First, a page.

We need to talk about Windows priorities as a product. And I am saying this as someone who wants Windows to succeed - it's a great OS that, despite it's naysayers, is still one of the best when it comes to backwards compatibility and richness of functionality. I mean, I can literally run a game written for Windows 95 on Windows 11 without major issues.
It's ridiculous that I have to write it, but it looks like there is no hope in this being an actual feature of the Microsoft Edge web browser - setting a blank new tab. Not a tab with minimal ads, but just one that is blank. You know, the thing that you could set in Firefox for ages.
For some time, I needed a way to use caffeinate on Windows. If you are coming from macOS, you know how useful this utility can be when you want to keep the computer awake for some definite or indefinite time. So, following the engineer mindset, I decided to build my own, starting with a PowerShell script.
You might have many reason to do speech-to-text (STT) transformations locally - privacy, you have custom-trained models, or maybe you just don’t need the latency that comes with online services. I have a podcast, that I want to transcribe and generate captions for, and I wanted to do that blazingly fast. One of the choices for STT might be DeepSpeech - a library developed by Mozilla that does just that. More than that, it comes with a pre-trained English speech model that you can start using right away.
I just recently got a Stream Deck - it's a wonderful tool to automate some of the more boring (read: routine) tasks. Literally with a click of a button I can kick off a bunch of automation. Apparently it can do everything _but_ launch Windows Store applications.
It's the perfect time to drink coffee, sit inside, and code. There was just one problem with that for me - I actually need to step away from my machine from time to time to brew some coffee, and while I was gone, the computer would go to sleep, and I needed to wake it up, enter my credentials.
Got an interesting problem today - had to re-image a Surface Pro 3, but only had a 64GB flash drive handy. Following the typical dance, I installed the Windows 7 USB/DVD Download Tool, downloaded a Windows 10 ISO from my Visual Studio subscription download site, used WUDT to put the ISO on the flash drive and… nothing. My Surface Pro 3 would just refuse to even look at the USB for boot information.
With the release of Windows 10, all photos are now opened by default with the help of the Photos app. I like the Photos app, but I also enjoy the UI of the traditional Windows Photo Viewer.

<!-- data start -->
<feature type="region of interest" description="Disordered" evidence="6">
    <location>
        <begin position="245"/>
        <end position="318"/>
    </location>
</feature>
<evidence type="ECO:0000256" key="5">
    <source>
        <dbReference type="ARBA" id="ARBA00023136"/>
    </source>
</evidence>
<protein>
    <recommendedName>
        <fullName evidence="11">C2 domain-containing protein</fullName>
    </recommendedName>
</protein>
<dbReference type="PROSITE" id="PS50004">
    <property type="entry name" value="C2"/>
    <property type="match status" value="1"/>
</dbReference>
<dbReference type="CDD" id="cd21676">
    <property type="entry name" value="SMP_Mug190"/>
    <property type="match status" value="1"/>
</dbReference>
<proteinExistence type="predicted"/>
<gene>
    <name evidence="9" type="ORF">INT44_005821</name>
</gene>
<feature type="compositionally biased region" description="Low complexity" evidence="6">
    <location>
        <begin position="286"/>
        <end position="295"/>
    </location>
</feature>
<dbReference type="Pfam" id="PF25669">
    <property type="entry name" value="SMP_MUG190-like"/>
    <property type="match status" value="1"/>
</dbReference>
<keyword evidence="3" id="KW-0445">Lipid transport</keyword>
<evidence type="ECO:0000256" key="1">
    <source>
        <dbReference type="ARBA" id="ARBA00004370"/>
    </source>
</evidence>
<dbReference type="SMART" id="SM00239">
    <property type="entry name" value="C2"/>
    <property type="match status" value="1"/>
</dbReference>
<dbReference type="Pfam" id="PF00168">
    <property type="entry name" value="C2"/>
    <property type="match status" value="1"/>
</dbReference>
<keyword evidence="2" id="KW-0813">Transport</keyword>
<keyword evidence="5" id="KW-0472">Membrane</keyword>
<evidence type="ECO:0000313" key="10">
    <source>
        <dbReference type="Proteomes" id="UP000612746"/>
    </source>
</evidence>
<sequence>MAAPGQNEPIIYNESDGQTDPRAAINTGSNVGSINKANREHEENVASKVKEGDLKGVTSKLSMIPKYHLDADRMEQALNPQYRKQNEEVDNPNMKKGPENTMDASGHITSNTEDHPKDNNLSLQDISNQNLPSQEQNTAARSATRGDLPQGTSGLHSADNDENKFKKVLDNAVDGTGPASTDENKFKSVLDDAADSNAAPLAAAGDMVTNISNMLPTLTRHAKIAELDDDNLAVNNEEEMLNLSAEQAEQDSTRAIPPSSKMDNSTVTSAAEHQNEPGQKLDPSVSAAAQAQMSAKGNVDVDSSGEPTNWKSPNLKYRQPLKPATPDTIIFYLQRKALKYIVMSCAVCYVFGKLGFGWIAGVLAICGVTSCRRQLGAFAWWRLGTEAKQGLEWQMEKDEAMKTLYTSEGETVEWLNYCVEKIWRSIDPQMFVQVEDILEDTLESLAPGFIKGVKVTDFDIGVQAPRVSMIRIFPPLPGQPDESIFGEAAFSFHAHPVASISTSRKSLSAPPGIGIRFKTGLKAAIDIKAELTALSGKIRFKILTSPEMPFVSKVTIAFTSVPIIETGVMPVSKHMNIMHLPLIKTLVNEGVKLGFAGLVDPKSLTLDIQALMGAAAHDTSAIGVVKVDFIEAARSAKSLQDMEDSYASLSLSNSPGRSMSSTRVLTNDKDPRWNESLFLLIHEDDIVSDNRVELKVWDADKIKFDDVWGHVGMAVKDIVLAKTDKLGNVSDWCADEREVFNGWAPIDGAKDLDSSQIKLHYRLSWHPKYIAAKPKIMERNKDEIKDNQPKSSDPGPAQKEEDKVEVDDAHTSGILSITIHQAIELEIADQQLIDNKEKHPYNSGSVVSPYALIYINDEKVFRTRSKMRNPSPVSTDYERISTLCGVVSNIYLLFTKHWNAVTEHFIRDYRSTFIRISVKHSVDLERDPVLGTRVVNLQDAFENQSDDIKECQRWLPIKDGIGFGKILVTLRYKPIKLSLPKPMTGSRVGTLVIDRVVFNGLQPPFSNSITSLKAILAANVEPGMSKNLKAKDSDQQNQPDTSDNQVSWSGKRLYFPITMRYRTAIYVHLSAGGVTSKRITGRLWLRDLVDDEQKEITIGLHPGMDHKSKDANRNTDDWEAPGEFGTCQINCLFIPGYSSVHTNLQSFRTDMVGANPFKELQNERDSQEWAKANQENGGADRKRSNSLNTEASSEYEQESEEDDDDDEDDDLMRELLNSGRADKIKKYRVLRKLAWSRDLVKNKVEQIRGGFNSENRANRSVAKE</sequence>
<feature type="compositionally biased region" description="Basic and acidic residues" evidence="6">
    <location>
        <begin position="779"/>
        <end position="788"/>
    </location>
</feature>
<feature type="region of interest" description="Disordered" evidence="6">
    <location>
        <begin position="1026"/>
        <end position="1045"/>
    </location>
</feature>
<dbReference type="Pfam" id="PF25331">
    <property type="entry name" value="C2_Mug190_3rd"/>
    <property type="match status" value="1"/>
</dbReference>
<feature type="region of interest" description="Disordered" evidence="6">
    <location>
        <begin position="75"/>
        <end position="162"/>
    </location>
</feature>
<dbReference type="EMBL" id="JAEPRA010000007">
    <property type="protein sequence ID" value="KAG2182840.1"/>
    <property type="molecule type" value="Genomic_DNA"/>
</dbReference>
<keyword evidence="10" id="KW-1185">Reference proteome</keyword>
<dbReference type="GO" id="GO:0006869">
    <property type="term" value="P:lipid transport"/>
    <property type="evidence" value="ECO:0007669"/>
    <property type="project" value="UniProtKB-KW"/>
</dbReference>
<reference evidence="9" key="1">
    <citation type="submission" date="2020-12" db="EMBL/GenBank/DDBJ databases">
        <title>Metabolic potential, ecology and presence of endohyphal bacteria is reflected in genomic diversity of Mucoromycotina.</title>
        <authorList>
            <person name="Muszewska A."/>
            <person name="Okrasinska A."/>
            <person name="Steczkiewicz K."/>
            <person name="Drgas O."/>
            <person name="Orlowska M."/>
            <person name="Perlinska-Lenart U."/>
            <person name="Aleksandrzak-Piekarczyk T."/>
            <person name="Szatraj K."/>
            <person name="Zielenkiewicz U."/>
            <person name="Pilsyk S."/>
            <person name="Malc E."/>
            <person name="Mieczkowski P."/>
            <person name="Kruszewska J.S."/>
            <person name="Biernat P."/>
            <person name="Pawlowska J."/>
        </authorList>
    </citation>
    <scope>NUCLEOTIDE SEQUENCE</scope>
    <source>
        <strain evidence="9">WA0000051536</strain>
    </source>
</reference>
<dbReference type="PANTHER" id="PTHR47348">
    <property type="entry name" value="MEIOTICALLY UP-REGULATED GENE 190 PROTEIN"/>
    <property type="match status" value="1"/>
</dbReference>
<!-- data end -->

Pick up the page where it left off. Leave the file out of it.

With the full tutorial series and the PDF eBook, it would only be logical that the next step in the FallFury story would be releasing the game in the Windows Store. Today, I am happy to announce that my first big game development project successfully passed certification and is now available in most of the locations worldwide in the Windows Store.
Almost a week ago, my FallFury series (building a hybrid Windows Store XAML/DirectX/C++ game) was released on Channel9. 12 articles and associated videos is a lot to go through, and you might not always have an active internet connection.
If you follow this blog, you probably know that I spent part of Summer of 2012 in Redmond, WA, working on the Channel9 Coding4Fun team. My project for that period was FallFury – a 2D game that was designed to demonstrate the capabilities of the Windows 8 (specifically, Windows Store) development platform when it comes to creating hybrid applications (C++/XAML/DirectX).
Recently I decided that I need to work more with C++ than I do now (my primary focus being C#). I picked up a Visual C++ 2008 book (I wanted to start with Visual C++ since I already have some experience with .NET and I would really like to work with managed C++, as well as with unmanaged in one environment), started a couple of sample projects and got the basic ideas.
Today when I opened my email client, I got two emails from SoftPedia and one from SoftSea. These were notifications that two of my projects were introduced in these software directories. To be specific, PerformanceTweet was published and verified on SoftPedia and SoftSea, and WeatherBar was published and verified on SoftPedia. This means that I can stick this logo to the project descriptions: This is definitely good news, since I didn’t apply for any of these and it is good to know that the work is recognized.